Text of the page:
An important question is what to do with the revenue. It is claimed that the money raised goes to worthy traffic reduction schemes chosen by unknown officials even though congestion is getting worse and traffic moving more slowly, which is one reason why congestion charging is seldom seen as a voter winner.

The money raised by my system could be claimed by central government or the relevant local authority.

But the most politically popular way would be to introduce a negative poll tax in which everyone turning up to vote at an election would get a share of all the revenue since the last election.

The London congestion charge of £15 a day adds up to more than £20,000 if drivers pay it every day for four years, so payouts that were even a moderate fraction of this sum would be extremely popular and would also give the incoming government an economic boost.

The big lump sum coming in might seem better to motorists than the slow, long-term trickle going out. There might even be fond memories of the political party which introduced the scheme!

Vehicle owners might compete with one another to produce less than average congestion by switching from their normal routes to quieter ones. And people too poor to own a car would get a life-changing windfall.

Those living in isolated rural communities, who need a car much more than city dwellers, would be paying much less by not being close to other cars and it would also be possible to give them an initial ‘ration’ of negative counts.

The present London scheme does allow lower payments for environmentally benign vehicles but with rather coarse steps. My pulse-counting system would allow a completely smooth range based on car-by-car emissions and even driver-by-driver charges depending on occupation.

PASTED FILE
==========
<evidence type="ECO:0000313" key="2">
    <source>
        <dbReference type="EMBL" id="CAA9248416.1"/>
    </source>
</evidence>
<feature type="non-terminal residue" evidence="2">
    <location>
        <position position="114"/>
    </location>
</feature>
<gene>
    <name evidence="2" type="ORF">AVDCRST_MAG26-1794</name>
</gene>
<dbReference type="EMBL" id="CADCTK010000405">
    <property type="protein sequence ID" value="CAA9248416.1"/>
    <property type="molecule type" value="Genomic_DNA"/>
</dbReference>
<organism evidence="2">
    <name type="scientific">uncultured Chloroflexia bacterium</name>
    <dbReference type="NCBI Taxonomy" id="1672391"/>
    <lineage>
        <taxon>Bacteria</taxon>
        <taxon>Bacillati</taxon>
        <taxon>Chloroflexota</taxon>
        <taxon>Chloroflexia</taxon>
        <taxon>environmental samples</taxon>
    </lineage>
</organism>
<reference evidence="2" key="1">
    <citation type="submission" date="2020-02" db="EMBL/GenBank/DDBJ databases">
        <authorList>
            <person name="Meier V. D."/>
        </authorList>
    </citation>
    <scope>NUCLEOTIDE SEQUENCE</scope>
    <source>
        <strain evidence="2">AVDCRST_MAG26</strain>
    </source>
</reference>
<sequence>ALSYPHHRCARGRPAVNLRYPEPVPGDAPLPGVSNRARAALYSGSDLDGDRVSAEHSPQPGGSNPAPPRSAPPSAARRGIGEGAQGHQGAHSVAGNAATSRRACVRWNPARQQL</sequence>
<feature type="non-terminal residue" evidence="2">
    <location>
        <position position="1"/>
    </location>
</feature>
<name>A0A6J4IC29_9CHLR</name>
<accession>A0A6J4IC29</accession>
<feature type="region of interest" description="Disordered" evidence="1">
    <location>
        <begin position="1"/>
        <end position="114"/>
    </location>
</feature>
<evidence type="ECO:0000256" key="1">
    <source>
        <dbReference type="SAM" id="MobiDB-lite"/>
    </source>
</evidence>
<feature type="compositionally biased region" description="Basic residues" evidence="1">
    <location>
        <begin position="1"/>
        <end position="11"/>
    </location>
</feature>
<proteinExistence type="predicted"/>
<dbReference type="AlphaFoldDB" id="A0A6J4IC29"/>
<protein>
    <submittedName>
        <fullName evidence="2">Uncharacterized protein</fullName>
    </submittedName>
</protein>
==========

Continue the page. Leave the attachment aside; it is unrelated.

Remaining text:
We could also fit static signal generators to discourage people from driving past particular congestion hotspots and also to charge for parking with the payment in direct proportion to the time in which a parking space is occupied, removing anxieties over punishment for parking one minute too long or not knowing how long a meeting will take.

Overseas tourists, who could be easily identified by their number plates, could be allowed free movement for a limited period to avoid dissuading them from coming.

Some might hit upon the idea of cheating the system by wrapping aluminium foil around the signal boxes, which would reduce the incoming radio bursts and therefore the charge.

However, this would also reduce the outgoing signal strength so traffic wardens and police cars could carry transmitters which send a message saying "report my signal strength” to the devices on passing vehicles and take action if the reply is lower than it should be. This means fraud prevention would be at least as good as the prevention of number-plate doctoring, such as changing a P to an R, or an I to a T.

A congestion charge system that achieves the same societal benefits as any other but that people might actually come to love? There’s an idea.

Stephen Salter is emeritus professor of engineering design at University of Edinburgh